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JV: Right. The more we know, the more we can do, the more we can change.
JV: A triumph of this work is how each of these poems opens a door, behind which is a human being in prison. And that is a pathway for people to begin understanding "Oh, this 'inmate' is a human being, and I, too, am a human being, except I have all of this freedom and opportunity." It's that kind of awareness that initiates the process of doing our part. Was this what you sought to offer with this work? I know you said it came out naturally, as a way of processing your experiences, but in choosing to offer it to the community, what is your intention?
GP: It started, as I said, as a very organic process. But when it became clear to me that I wanted it to be a full-length book, then the idea of what I wanted to communicate began to come in more. Really, it's about raising consciousness. Because, again, how people want to engage themselves around this issue is very personal. I would not say, just as with Kind [Primack's book of poems around animal rights and veganism, published by Post Traumatic Press in 2013], how people are supposed to engage, with the issues around how we treat other living beings. But understanding what's going on, that I feel comfortable sharing, and that's what I would say here too. The idea of really working to individualize the people who are incarcerated, and not have this blanket disavowal and trashing of them. That's my goal.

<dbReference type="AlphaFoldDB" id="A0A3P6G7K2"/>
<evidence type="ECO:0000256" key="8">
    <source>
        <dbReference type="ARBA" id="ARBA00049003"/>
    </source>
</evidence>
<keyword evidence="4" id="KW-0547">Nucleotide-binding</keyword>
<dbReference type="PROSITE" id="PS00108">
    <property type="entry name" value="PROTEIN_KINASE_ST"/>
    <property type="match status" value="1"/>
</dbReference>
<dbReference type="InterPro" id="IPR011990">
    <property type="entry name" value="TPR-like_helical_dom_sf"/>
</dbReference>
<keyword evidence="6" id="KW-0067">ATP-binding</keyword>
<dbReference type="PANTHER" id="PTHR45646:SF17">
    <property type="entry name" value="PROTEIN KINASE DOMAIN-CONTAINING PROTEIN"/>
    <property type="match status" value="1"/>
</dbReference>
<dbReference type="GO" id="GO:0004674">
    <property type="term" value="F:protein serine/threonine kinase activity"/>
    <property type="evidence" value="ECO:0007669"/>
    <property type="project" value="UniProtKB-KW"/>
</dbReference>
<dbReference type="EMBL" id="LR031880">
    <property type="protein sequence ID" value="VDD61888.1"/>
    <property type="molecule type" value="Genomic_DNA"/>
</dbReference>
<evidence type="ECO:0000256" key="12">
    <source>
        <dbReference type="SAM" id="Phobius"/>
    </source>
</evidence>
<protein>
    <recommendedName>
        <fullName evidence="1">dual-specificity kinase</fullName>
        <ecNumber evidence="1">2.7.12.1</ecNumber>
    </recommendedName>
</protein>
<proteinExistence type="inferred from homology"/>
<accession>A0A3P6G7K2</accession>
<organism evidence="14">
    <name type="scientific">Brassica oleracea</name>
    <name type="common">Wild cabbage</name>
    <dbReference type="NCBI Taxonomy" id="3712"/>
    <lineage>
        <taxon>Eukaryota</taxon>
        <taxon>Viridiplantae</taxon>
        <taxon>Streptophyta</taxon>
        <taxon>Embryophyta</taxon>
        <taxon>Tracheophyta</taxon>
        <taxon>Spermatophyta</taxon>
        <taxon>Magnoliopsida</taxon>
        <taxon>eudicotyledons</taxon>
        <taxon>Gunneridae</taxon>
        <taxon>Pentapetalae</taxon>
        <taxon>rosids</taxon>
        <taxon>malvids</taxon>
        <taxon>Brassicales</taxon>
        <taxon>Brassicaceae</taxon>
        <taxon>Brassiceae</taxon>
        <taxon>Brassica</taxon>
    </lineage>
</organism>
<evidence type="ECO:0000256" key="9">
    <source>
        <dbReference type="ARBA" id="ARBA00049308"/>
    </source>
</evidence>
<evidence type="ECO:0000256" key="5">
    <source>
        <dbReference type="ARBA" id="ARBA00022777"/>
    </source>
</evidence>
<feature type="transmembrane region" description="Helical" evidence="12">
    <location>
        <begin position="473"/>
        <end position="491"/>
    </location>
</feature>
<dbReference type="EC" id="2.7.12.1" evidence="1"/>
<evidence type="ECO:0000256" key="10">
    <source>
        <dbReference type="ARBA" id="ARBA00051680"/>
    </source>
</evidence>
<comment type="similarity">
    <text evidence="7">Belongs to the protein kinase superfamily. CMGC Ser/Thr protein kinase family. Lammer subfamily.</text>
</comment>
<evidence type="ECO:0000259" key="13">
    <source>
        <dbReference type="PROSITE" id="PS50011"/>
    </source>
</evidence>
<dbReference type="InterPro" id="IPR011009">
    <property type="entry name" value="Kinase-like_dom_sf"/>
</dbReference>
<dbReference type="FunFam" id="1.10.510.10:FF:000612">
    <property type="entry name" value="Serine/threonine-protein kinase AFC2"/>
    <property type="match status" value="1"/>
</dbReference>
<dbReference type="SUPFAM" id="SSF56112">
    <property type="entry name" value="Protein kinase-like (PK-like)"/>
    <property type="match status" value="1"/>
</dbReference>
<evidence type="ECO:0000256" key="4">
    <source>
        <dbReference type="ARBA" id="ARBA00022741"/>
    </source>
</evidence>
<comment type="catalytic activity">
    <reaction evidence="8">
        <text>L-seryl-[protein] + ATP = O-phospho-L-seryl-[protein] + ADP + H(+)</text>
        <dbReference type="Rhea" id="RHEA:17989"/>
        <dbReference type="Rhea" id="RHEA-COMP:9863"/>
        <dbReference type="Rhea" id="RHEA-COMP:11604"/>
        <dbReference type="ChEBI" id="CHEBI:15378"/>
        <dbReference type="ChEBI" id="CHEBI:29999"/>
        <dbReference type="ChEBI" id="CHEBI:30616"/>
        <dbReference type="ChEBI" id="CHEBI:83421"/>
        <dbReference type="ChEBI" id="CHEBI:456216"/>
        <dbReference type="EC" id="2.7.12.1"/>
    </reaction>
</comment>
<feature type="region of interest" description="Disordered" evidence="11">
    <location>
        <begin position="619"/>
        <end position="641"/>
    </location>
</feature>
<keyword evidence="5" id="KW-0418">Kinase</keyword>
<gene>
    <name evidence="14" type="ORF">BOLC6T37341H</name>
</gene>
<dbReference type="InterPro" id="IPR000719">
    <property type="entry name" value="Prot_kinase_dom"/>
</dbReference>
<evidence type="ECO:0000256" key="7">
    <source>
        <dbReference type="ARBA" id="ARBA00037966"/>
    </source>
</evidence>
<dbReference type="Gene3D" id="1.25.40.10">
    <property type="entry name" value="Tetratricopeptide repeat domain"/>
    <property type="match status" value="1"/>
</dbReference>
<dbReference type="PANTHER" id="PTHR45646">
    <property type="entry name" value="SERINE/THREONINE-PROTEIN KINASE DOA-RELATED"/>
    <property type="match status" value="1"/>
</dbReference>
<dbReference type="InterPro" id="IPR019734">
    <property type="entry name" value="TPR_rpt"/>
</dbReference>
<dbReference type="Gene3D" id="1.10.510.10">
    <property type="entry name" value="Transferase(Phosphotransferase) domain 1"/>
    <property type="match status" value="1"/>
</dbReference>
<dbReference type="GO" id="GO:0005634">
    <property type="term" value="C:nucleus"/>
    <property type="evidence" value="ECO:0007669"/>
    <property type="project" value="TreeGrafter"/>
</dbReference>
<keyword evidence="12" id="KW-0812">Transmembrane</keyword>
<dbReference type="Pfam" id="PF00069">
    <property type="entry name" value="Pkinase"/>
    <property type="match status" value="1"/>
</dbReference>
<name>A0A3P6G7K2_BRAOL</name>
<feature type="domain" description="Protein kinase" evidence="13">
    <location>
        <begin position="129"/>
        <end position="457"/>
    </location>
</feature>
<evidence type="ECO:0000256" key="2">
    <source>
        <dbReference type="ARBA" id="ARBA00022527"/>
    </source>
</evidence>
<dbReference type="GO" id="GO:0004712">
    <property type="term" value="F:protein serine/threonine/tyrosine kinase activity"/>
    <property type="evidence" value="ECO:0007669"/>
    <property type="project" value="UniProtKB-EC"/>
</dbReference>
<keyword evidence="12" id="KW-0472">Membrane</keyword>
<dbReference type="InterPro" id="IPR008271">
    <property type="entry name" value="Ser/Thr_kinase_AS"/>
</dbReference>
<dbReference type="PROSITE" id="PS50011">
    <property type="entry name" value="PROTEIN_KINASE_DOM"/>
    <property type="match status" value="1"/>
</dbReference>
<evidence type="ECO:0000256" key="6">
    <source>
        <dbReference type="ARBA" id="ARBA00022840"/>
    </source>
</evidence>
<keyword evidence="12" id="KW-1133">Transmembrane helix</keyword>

JV: Right. Put the blatant realities of incarceration right in front of people, and let them go from there. I think Randall Horton [senior editor at Willow Press] says it perfectly in the Visiting Days introduction: "If you feel a little uncomfortable about this book, then we (Willow Press and Gretchen Primack) have done our job as both publisher and poet." [We both laugh, rather gleefully.]
GP: That's exactly right.
Papa G (B3)
Fathers are allowed not to love. I loved anyway.
He was the moment that made my heart announce itself.
But he slipped under the black rock as if I’d never loved at all.
Took time but I found that devil Who pushed him under.
Found him and pushed him under, his mouth round as a zero.
I pushed him so far under the world his body was hardly found.
They found me guilty. I found me.
From Visiting Days (Willow Books) by Gretchen Primack